"I used to debrief my dad every day after practice," said Ian, sitting in the dugout at one of the Cubs' Minor League fields. "He loved knowing what was going on. He would come watch practice in high school, but whether it was college or professional ball, I would always call and let him know. I still talk to my mom and my brother. It's definitely been an adjustment."
The Cubs knew about Keith Happ's battle with cancer when they drafted Ian. Last July, the team invited the family to Wrigley Field to watch Ian take batting practice there with the big league team before he joined Class A South Bend. Happ had batted .283 in 29 games at Class A Short-Season Eugene before making the trip to Chicago.
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The team wanted to give Keith a chance to see his son in a Major League ballpark.
"It was very special for him to be there and see that," Ian said. "That was one of the last times he was able to move around well. When he was in the house, we had a picture of us at Wrigley with [Cubs president of baseball operations Theo Epstein]. They did a great job. It was a really special day."
During that visit, Happ met Cubs slugger Kyle Schwarber. The two not only have the same agent, but they also have an Ohio connection, as one of Schwarber's coaches at Indiana had gone to Cincinnati, where Happ played.
In the offseason, Schwarber trains in Florida, and he invited Happ to join him.
"I said, 'I have a spot for you if you want to come down and live,'" Schwarber said. "He's a really good kid and has a bright future ahead of him. It's looking promising for him."
Ballplayers talk about how their team becomes their second family, and the Cubs have embraced Ian. Schwarber knew what happened to Happ's father, but he didn't need to talk about it.
"I never wanted to bring that up," Schwarber said. "He did a really good job, from what I saw, separating himself from that. He came there to work, and I definitely feel like he did get better that offseason. We'll see what happens."
"It was a good setup," Ian said. "He's just a nice Midwest boy, Ohio grown. He's a great guy."
Last November, Happ's other "family" at the University of Cincinnati also rallied behind him. The Bearcats baseball team honored Keith Happ's memory with a no-shave November Fundraiser for Cancer Prevention. Happ wrote on his Twitter:
"Almost 3 weeks ago my father lost his battle with brain cancer. Keith Happ was my role model and my hero. My dad was my biggest supporter, my batting practice thrower, fungo hitter, throwing partner, golf coach and much more. He was my mentor in every endeavor. I am grateful for the 21 years I spent with my father."
The goal was $5,000, but the team topped that and raised more than $7,000.
"They didn't tell me about it at all," Ian said. "It was some of the guys who I played with for three years. What an awesome thing for them to do.
"The overwhelming support we had from the university, fans, friends, family -- we did a couple charity events for my dad. We had a celebration after he passed. We didn't want anything, we wanted people to donate to support the cause and spread awareness. Everyone was more than generous."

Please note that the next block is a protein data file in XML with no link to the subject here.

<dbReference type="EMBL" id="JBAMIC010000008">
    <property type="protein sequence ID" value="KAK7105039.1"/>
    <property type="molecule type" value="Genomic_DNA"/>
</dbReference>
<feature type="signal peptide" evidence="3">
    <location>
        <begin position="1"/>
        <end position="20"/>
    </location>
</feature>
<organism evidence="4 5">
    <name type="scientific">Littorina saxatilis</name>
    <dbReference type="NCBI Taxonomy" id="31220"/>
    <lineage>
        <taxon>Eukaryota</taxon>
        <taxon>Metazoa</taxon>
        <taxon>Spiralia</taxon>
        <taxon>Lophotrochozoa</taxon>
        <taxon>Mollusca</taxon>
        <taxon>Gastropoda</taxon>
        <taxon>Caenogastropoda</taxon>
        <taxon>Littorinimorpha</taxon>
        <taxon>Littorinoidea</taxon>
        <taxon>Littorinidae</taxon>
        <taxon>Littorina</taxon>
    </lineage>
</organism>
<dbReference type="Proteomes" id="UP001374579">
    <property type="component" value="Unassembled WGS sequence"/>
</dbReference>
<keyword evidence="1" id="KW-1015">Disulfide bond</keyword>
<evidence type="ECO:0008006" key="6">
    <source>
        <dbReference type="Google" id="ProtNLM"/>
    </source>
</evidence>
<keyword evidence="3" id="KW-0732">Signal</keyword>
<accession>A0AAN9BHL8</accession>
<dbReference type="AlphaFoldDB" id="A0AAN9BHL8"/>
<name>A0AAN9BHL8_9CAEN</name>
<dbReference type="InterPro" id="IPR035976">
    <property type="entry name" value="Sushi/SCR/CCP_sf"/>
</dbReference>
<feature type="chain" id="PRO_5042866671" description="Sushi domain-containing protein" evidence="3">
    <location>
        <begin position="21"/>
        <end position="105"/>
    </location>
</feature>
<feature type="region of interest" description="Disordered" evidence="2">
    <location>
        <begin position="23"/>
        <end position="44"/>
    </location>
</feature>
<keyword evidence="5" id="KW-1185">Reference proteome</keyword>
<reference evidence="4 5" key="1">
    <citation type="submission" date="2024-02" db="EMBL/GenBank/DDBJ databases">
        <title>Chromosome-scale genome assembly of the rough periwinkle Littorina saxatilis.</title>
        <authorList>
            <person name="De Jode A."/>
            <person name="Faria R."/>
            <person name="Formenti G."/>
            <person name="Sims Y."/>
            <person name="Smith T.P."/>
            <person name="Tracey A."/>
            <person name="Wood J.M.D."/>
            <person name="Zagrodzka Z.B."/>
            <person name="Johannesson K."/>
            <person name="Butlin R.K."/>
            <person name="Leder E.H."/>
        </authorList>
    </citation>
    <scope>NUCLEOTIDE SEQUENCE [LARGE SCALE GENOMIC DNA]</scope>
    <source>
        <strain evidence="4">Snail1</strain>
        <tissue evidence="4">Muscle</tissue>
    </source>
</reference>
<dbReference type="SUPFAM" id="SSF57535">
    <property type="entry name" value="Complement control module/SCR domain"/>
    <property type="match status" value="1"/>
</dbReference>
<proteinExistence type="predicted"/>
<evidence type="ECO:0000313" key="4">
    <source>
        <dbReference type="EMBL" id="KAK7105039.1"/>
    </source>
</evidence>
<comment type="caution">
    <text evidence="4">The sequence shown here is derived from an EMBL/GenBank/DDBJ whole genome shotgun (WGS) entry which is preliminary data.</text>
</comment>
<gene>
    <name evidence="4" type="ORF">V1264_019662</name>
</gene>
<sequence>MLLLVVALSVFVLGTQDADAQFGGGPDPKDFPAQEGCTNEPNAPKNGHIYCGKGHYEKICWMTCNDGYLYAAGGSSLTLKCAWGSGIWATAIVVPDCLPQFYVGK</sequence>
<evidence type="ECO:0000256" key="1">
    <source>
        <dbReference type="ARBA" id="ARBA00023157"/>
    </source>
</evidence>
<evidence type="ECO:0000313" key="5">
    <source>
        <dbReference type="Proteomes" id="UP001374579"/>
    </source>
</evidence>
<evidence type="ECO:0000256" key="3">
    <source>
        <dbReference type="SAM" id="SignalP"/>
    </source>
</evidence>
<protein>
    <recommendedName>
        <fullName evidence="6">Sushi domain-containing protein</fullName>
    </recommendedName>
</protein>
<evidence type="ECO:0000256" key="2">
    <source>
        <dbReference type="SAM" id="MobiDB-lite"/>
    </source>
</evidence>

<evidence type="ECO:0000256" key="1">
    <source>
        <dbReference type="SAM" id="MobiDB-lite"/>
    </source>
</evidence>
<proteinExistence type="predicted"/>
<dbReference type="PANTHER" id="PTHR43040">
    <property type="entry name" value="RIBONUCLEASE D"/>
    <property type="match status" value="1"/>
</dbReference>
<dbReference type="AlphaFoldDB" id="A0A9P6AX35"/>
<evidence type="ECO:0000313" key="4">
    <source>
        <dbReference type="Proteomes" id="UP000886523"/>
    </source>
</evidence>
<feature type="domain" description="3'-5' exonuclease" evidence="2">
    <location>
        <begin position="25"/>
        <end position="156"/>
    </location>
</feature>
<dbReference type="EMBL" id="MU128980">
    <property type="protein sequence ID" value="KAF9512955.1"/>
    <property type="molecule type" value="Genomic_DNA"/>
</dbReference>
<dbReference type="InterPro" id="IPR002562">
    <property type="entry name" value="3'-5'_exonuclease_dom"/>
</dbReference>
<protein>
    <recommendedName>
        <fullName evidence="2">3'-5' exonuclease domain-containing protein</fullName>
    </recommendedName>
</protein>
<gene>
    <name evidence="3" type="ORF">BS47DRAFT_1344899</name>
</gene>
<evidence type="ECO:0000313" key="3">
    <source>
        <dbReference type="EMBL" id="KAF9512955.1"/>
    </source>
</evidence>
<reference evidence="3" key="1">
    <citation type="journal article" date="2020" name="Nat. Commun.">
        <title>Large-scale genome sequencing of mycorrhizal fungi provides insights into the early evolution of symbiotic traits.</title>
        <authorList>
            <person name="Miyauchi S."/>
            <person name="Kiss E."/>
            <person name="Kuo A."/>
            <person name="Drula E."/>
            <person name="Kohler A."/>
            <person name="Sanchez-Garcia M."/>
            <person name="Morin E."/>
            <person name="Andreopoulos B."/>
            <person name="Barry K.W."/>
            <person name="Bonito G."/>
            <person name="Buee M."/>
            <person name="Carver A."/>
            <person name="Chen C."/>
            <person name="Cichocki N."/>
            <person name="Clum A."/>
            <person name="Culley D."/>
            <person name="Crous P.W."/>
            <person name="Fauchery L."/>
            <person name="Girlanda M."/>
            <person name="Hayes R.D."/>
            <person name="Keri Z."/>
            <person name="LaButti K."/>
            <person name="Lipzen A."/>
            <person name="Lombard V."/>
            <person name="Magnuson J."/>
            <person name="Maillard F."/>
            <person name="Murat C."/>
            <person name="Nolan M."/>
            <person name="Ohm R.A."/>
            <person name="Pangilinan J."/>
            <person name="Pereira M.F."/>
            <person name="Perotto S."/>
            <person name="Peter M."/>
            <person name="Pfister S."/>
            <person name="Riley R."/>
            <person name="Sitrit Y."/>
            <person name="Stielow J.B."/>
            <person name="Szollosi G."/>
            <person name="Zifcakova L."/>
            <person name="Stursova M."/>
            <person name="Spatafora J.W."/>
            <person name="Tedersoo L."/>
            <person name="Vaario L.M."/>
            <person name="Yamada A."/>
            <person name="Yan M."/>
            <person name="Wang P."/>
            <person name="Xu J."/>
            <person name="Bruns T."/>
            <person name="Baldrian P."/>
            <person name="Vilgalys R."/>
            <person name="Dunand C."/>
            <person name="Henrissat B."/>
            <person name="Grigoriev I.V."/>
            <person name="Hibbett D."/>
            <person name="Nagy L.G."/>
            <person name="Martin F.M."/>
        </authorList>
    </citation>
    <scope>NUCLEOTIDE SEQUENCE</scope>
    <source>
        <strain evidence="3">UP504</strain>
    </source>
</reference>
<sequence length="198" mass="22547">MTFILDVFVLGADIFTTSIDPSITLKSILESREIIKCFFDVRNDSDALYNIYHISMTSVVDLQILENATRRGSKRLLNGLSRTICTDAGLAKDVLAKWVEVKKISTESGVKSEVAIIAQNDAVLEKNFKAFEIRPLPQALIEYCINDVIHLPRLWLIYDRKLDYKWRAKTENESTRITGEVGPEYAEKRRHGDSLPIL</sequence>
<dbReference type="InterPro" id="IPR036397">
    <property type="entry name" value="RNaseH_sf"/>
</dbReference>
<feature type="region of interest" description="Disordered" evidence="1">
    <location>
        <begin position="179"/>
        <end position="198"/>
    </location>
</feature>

Happ played exclusively in the outfield last season in the Minor Leagues, but he is back at second base this spring -- and he's thrilled about it.
"I grew up a shortstop, grew up an infielder," he said. "This is like coming home for me. Being back in the dirt is what I wanted to do as a professional. I'm enjoying every minute."
The Cubs do have Happ playing at least one day a week in the outfield. Versatile players are a theme in Cubs camp, and it will make Happ more valuable to the big league team.
"The outfield was a little more of a new thing than [second base] is," Happ said. "I'm getting comfortable again. I'm learning the position at a new level, at a higher game-speed. It's been awesome."
While in Florida, Schwarber and Happ did similar drills to soften their hands and improve their fielding skills.
"He wasn't too good at first, and getting very frustrated with himself," Schwarber said. "We had video from the first day and the last day, and he looked like a completely different person on the last day. He definitely got better.
"He wants to make it happen. He's a determined kid. Good things will happen to him."
Happ didn't pepper Schwarber with questions about the big leagues -- at least, not at the beginning.
"We went on a hunting trip, and we were out in central Florida, out in the woods, and it kind of broke him open," Schwarber said. "Then he started asking questions -- how is it, how guys are, what it's like up there and things like that."
Keith Happ worked for the United States Golf Association, and he passed on his love of that game to his sons.
"My brother and I, some of our fondest memories were on the golf course with him," Ian said of his dad. "I recently had a putter made, and I put his initials on it. He loved watching baseball, but we loved being on the golf course with him."
How's Ian holding up?
"My family has been great," Ian said. "The support we've gotten has been unbelievable. My mom has been the strongest woman in the whole world through the entire thing. I think she's the strongest person I've ever met in my life."
And a very key part of Happ's ever-growing family.